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the JOINT segments of the LEG


Where should the knee point in standing postures like Warrior (Virabhadrasana) Or in Squat (Malasana)? Where should the feet point? Can every one do Lotus (Padmasana) safely? Is there always a risk if someone hyperextends their knees?

HIP joint


The hip joint is the meeting of the ball at the top of the FEMUR (femoral head) with either side of the PELVIS (acetabulum).

The femur (thigh bone) is the longest and strongest bone in the body. The femur has many twists and turns which help determine the ultimate potential range of hip joint motion for a variety of movements. The femoral head (ball) is at the end of the short section of bone called the femoral neck. A large bump juts outward from the top of the femur, next to the femoral neck. This bump, called the greater trochanter, can be felt along the side of your hip.


Variations of the femur :


  • Femoral torsion (twisting along the shaft of femur)Every long bone in our body has a slight rotation to it. In the femur we call this twisting femoral anteversion. If there is only a small twist, no twist or a negative amount of twist it is called femoral retroversion. In general, and all other things being equal, people with less torsion will find it easier to externally rotate their femur in the hip socket (Lotus - Padmasana) and those with higher will find it harder to externally rotate, but easier to internally rotate (Eagle - Garudasana) The degree  of anteversion / retroversion will also contribute to the natural positioning of the feet. 

  • Femoral neck shaft angle (turn occurring between the shaft & the neck of the femur) : Femur neck angles can vary greatly, the wider the angle the greater potential for abduction at the hip socket. 

  • Length of neck Neck length is a factor in the range of motion available before the greater trochanter squeezes against the side of the pelvis. The longer the neck, the greater the range of motion possible. 

  • Size of greater trochanter : The larger the prominence of the greater trochanter, the sooner compression will be reached in abduction and the lower the greater trochanter, the more room you’ll have before compression occurs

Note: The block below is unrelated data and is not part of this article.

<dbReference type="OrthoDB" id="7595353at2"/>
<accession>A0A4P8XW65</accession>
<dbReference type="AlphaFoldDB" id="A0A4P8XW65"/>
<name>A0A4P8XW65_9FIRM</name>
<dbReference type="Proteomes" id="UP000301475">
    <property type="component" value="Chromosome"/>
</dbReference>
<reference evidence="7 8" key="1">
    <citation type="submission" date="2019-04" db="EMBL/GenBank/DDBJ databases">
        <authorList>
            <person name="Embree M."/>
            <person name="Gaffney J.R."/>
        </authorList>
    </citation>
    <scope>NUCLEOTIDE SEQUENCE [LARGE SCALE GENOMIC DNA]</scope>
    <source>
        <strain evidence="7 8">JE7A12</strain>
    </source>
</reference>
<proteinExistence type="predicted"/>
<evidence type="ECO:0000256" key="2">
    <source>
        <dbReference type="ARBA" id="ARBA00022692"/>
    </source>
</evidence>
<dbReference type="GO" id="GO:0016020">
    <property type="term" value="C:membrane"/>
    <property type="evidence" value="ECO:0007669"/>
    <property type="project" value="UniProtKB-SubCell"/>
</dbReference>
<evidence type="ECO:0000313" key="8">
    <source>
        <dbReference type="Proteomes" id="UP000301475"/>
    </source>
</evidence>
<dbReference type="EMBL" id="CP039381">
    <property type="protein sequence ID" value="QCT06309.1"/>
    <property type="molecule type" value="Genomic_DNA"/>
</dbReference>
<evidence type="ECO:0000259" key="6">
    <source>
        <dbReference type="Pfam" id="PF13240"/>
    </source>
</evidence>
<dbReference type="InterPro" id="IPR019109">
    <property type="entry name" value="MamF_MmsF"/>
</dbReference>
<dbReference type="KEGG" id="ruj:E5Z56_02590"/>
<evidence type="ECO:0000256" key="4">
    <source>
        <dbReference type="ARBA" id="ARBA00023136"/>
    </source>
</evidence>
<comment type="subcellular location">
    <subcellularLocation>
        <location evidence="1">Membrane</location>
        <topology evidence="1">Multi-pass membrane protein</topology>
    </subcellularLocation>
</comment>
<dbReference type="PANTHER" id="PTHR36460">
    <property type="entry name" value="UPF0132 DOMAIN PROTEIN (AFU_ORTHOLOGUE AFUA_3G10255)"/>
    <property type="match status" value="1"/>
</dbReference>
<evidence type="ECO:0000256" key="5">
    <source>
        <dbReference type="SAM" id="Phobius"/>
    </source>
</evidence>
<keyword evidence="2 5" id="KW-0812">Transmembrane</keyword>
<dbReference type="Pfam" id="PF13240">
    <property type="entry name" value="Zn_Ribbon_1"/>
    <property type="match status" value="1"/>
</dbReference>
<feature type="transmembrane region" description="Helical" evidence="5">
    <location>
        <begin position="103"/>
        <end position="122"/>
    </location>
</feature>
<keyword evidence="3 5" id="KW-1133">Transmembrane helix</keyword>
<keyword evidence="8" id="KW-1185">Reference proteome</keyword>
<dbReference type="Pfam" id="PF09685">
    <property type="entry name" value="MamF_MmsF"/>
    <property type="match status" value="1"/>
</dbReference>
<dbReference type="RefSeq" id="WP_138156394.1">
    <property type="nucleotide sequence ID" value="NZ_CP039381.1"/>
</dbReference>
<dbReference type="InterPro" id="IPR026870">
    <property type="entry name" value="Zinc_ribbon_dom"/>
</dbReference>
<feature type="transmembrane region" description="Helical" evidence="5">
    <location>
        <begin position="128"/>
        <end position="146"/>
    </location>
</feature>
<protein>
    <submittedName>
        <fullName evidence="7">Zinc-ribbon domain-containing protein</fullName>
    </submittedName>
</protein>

The femoral head fits into a round socket on the side of the pelvis. This socket is called the acetabulum. The key variations of the acetabulum that can affect our mobility and range of motion include: 


- Angles of the acetabulum relative to the 3 planes of the body

The shape of the acetabulum (including size,roundness, depth)

The verticality of the anterior pelvic plane.


Acetabular depth : If the acetabulum is shallow, a greater range of motion in the hip socket is possible, however it is subject to more stress as the amount of surface that supports the weight of the body is smaller.

The APP is formed by points of the ASIS and pubic tubercle. It was long believed everybody had a perfectly vertical APP. When the ASIS juts forward = pelvis anteversion, backwards is called retroversion of the pelvis. This plane is not a reliable indicator of wether or not the pelvis is tucked. The orientation of the pelvis by the slope of the sacrum is better.


The bony ridge that forms the acetabulum is covered by a cartilage lip called the LABRUM, which essentially extends the acetabulum and adds stability to the joint. It is also associated with managing stress coming into the joint as well as helping to seal the joint. The extra depth to the acetabulum created by the labrum can also restrict movement and sometimes if the labrum is too thick, it pinches in, causing impingement problems. It can be injured and cause pain and clicking in the hip.

The femur is bound to the pelvis by LIGAMENTS surrounding and inside the synovial joint capsule of the hip joint. They are particularly strong and dense, reinforcing the joint in a variety of directions. These ligaments are the main source of stability for the hip. They help hold the hip in place. As in many places in the body there is debate as to how much each ligament restricts movement in a particular direction. 


A long tendon band runs alongside the femur from the hip to the knee. This is the iliotibial band. It gives a connecting point for several hip muscles. A tight IT BAND can cause hip and knee problems.

The potential range of motion for the hip is tremendous considering its location, the amount of weight it supports and the force it generates. The hip joint is referred to as a ball-and-socket joint that allows the ball of the femur to spin (in flexion & extension), roll and a bit of sliding (abduction, adduction,  external/internal rotation) in the cup of the hip socket.

Just because a joint has the potential to move in all these directions doesn’t mean that it does.